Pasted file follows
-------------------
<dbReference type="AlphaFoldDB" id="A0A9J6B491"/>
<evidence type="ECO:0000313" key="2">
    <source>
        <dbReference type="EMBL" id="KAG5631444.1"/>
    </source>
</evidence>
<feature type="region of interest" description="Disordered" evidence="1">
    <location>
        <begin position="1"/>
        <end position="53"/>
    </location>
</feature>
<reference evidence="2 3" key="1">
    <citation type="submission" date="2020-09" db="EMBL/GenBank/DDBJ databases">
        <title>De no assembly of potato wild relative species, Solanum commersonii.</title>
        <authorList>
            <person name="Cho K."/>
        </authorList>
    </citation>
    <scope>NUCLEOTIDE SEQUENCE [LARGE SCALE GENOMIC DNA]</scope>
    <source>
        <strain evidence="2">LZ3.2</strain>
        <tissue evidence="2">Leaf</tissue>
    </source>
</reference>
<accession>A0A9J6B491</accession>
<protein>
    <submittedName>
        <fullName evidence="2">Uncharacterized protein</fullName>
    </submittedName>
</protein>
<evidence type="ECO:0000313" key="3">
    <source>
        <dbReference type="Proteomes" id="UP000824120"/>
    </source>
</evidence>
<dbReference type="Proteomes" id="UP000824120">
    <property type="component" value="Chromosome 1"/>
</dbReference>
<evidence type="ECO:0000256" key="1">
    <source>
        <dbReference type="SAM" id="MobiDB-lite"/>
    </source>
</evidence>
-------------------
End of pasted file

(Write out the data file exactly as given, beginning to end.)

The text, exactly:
<dbReference type="AlphaFoldDB" id="A0A9J6B491"/>
<evidence type="ECO:0000313" key="2">
    <source>
        <dbReference type="EMBL" id="KAG5631444.1"/>
    </source>
</evidence>
<feature type="region of interest" description="Disordered" evidence="1">
    <location>
        <begin position="1"/>
        <end position="53"/>
    </location>
</feature>
<reference evidence="2 3" key="1">
    <citation type="submission" date="2020-09" db="EMBL/GenBank/DDBJ databases">
        <title>De no assembly of potato wild relative species, Solanum commersonii.</title>
        <authorList>
            <person name="Cho K."/>
        </authorList>
    </citation>
    <scope>NUCLEOTIDE SEQUENCE [LARGE SCALE GENOMIC DNA]</scope>
    <source>
        <strain evidence="2">LZ3.2</strain>
        <tissue evidence="2">Leaf</tissue>
    </source>
</reference>
<accession>A0A9J6B491</accession>
<protein>
    <submittedName>
        <fullName evidence="2">Uncharacterized protein</fullName>
    </submittedName>
</protein>
<evidence type="ECO:0000313" key="3">
    <source>
        <dbReference type="Proteomes" id="UP000824120"/>
    </source>
</evidence>
<dbReference type="Proteomes" id="UP000824120">
    <property type="component" value="Chromosome 1"/>
</dbReference>
<evidence type="ECO:0000256" key="1">
    <source>
        <dbReference type="SAM" id="MobiDB-lite"/>
    </source>
</evidence>